The world’s biggest laptop brands rely on Chinese student labourers as young as 16 to work 12-hour days on factory production lines, with their funding and graduation at risk if they fail to comply, a labour watchdog has claimed.
Students on vocational courses are recruited in their thousands to produce keyboards, assemble parts and fit screws during internships at Quanta Computer, a Taiwan-owned Fortune 500 company whose factories in China supply Apple, Acer, Hewlett-Packard and Sony, among many others.
If students refuse, they are told their funding will be cut or they will not receive their diploma, claims a report by Students and Scholars Against Corporate Misbehaviour (Sacom), a Hong Kong-based non-profit.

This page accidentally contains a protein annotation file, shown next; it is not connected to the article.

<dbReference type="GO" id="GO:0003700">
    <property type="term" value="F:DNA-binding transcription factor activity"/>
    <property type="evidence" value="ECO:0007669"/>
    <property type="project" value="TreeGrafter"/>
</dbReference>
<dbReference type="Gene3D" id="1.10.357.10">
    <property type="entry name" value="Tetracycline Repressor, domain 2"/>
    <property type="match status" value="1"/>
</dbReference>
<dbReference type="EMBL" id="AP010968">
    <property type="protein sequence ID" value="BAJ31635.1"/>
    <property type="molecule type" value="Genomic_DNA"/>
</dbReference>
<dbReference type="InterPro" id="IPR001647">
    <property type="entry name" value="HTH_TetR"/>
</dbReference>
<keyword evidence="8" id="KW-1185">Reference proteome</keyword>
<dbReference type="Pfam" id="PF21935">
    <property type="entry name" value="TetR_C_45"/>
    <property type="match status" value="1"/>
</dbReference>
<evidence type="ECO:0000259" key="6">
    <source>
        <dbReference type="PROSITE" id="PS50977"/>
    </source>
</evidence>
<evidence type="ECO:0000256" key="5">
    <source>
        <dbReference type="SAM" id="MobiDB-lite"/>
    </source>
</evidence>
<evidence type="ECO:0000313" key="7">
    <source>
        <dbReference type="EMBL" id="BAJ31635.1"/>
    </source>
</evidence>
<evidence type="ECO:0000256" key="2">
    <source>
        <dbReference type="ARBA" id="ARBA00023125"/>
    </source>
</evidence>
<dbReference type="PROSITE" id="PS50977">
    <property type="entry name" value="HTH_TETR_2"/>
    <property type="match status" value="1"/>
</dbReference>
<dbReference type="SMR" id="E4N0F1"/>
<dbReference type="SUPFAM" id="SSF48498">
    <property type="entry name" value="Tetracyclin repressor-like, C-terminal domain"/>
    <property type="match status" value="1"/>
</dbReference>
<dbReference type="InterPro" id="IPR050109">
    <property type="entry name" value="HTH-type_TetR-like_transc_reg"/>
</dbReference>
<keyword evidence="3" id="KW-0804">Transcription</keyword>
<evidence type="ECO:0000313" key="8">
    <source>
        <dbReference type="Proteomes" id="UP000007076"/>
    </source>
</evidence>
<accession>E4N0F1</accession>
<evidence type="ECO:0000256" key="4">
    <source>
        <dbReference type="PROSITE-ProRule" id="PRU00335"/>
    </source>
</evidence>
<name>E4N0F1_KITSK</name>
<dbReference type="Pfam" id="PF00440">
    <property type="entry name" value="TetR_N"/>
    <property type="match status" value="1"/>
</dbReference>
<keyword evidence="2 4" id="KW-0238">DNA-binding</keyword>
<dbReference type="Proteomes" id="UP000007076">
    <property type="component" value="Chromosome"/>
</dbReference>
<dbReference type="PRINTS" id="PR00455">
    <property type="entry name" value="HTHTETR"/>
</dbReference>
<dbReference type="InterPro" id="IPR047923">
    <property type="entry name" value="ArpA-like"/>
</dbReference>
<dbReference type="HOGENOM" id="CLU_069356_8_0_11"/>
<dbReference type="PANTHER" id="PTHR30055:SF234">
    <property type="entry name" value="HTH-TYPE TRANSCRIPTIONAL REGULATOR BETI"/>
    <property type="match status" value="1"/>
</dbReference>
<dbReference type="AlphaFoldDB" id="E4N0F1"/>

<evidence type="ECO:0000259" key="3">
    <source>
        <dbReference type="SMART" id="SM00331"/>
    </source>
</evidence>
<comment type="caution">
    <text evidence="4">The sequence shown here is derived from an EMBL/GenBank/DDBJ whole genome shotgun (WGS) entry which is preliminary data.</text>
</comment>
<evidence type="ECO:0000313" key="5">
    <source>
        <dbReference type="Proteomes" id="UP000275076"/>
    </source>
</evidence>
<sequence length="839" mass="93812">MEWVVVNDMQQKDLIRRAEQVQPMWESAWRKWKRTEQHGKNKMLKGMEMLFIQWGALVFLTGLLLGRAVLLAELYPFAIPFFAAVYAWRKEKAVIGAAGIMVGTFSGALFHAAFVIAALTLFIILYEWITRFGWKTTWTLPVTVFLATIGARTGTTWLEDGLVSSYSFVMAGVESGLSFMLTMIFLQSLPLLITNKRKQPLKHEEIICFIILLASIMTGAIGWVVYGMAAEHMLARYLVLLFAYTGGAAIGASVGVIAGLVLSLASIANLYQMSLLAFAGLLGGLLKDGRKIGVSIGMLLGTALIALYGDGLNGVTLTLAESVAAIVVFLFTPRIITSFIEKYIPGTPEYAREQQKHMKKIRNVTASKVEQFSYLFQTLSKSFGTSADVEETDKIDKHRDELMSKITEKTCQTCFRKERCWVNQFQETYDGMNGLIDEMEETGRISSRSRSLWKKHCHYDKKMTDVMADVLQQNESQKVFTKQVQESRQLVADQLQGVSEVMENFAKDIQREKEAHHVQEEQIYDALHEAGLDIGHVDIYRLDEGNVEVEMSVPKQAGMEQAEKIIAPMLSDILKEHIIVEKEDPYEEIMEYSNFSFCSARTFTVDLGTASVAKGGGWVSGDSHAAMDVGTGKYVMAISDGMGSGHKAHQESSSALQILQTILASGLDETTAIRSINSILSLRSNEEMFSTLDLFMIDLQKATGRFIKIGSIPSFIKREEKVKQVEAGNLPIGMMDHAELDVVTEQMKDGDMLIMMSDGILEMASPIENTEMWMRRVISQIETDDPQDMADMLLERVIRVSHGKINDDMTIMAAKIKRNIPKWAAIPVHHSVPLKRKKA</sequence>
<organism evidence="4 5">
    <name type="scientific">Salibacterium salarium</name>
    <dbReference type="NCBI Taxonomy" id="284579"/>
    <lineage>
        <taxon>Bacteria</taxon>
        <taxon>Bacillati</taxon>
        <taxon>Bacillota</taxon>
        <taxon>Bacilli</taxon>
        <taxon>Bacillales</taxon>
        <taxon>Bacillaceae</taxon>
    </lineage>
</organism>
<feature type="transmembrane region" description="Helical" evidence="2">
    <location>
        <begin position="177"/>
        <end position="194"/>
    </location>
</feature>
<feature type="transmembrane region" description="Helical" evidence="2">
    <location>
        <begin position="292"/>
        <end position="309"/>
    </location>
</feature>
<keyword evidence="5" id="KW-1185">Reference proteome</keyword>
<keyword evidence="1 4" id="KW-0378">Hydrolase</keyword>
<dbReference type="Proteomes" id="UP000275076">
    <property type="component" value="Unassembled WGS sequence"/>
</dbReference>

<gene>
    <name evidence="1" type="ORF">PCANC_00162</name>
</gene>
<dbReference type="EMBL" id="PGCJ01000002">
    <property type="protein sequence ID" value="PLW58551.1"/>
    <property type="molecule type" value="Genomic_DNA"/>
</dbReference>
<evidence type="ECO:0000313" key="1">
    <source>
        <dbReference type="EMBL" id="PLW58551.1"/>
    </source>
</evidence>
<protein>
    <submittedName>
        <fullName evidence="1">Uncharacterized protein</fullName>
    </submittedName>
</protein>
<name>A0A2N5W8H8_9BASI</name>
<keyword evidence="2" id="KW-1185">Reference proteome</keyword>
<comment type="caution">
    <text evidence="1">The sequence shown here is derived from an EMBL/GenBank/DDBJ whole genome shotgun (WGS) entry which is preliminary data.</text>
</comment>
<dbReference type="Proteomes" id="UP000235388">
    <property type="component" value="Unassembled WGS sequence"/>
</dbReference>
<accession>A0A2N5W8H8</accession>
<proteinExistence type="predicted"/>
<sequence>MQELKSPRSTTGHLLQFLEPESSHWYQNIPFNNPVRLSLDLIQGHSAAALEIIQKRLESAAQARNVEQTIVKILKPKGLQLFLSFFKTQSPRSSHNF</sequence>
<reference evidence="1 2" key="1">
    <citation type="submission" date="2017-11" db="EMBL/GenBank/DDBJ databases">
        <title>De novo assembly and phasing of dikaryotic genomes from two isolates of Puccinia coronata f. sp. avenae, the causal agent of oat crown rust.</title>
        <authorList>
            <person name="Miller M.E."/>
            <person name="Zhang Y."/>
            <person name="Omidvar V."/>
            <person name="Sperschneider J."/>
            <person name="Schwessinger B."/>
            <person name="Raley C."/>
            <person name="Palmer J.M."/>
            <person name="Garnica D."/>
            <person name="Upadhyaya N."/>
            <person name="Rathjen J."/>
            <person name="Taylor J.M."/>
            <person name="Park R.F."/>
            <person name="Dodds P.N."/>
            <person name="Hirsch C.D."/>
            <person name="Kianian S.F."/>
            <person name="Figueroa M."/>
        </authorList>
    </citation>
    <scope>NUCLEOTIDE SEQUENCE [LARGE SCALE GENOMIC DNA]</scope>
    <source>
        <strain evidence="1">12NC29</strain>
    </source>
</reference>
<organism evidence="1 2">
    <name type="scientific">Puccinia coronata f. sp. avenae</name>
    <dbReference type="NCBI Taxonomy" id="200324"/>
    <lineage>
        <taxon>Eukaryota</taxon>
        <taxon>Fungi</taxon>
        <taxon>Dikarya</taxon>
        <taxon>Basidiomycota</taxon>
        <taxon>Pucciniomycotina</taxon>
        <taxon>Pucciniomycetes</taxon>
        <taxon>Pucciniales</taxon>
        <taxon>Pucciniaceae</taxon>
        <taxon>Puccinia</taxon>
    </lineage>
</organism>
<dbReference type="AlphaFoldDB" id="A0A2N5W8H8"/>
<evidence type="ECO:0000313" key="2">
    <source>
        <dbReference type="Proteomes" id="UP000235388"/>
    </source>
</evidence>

Apple told the Guardian that “it does not have any operations at the Quanta Chongqing facility”.
Chinese law requires internships to be directly related to students’ course of study. Of nine students interviewed by Sacom, only four were studying electronics.
But researchers say weaker law enforcement and labour monitoring by civil society in inland China – compared to coastal China, from where many electronics companies have relocated – means that labour abuses are able to go largely unchecked. Inland wages are also lower and local government tax allowances to attract businesses bigger, according to Sacom.